MIAT (Maybe I'll Arrive Tomorrow)

Bapopik at AOL.COM Bapopik at AOL.COM
Mon Sep 9 02:10:10 UTC 2002

   Greetings from Korea.  My flight (KAL) never left the airport.  I sat next to a young woman from Mongolia (not my wife) who gave me these:

MIAT--"Maybe I'll Arrive Tomorrow."  This is the name of the Mongolian national airline, which I'll take once.


THEEN AKTHAI, DEEL ZAKHTAI--"Every deel (traditional Mongolian cloth) has collar, every man has a brother."
   (Means that every one have to have someone to guide you.)

SOTHKORII GAZAR SOKHAR, DOGLONGIIN GAZAT DOGLAN--"In a place with blind people be blind; in a place with limping people be limp."
   (Respect rules of new places.)

   From MORNING CALM, inflight magazine of Korean Air, September 2002:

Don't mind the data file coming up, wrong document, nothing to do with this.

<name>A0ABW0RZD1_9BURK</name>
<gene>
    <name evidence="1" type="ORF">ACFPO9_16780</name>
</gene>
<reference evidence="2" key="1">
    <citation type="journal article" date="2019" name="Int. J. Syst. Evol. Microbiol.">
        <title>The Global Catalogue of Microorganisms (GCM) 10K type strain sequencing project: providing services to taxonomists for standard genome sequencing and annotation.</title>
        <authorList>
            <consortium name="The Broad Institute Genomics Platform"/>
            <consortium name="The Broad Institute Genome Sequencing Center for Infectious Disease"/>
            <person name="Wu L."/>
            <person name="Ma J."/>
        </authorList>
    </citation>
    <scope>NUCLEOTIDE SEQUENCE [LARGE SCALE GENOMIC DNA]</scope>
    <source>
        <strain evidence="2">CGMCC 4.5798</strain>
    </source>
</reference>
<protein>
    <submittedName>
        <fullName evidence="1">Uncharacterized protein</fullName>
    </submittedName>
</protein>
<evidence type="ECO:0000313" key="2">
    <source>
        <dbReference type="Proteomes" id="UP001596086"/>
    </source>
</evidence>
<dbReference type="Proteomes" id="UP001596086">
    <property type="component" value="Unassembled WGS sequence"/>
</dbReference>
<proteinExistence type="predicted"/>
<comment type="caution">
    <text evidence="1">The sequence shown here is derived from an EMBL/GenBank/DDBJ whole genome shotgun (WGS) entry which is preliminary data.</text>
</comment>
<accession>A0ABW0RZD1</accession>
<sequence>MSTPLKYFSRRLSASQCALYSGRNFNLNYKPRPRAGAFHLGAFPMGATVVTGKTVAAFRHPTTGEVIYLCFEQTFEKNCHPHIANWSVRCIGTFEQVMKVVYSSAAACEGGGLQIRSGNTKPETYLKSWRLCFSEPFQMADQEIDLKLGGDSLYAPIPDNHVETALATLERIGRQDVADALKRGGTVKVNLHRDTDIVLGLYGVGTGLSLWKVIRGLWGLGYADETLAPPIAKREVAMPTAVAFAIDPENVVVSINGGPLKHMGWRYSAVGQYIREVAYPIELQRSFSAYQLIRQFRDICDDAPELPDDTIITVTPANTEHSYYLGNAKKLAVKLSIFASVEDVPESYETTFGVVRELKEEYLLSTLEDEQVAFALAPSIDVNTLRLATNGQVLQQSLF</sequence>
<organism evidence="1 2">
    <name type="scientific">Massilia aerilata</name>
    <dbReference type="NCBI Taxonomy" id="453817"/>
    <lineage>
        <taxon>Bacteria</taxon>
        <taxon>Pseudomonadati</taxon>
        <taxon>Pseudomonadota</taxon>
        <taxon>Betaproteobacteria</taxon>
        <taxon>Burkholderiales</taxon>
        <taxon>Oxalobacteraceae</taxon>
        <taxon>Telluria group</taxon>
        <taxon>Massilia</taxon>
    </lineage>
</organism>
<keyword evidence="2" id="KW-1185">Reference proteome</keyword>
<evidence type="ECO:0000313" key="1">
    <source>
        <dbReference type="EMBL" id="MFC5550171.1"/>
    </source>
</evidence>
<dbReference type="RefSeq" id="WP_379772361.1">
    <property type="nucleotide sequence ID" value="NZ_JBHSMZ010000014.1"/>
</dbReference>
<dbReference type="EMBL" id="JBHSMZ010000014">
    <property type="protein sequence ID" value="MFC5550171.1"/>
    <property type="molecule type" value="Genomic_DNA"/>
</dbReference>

Pg. 55:  The spring water is commonly called _yaksu_, or medicinal water.

Pg. 55:  ..._Chuseok_, or the Thanksgiving Day or August 15 on the lunar calendar.

Pg. 56:  The ritual is called _charae_, or ancestor memorial rites.

Pg.  The second item on the program of a temple stay is eating.  In Buddhism, eating food is also a form of offering.  It is called "_balu_," which means a bowl that can contain an appropriate amount of food. (...)
   The third item on the program is called "_chamseon_," or meditation. (...)
   The fourth item is called "_dado_," or the tea ceremony.
Pg. 65:
   The fifth item called "_tapdory_," or circling a _sarina_ (Buddha's relics) stupa.  Believers circle the stupa while extolling Buddha's teachings and praying for fulfillment.  This old form of prayer dates back 1,200 years.

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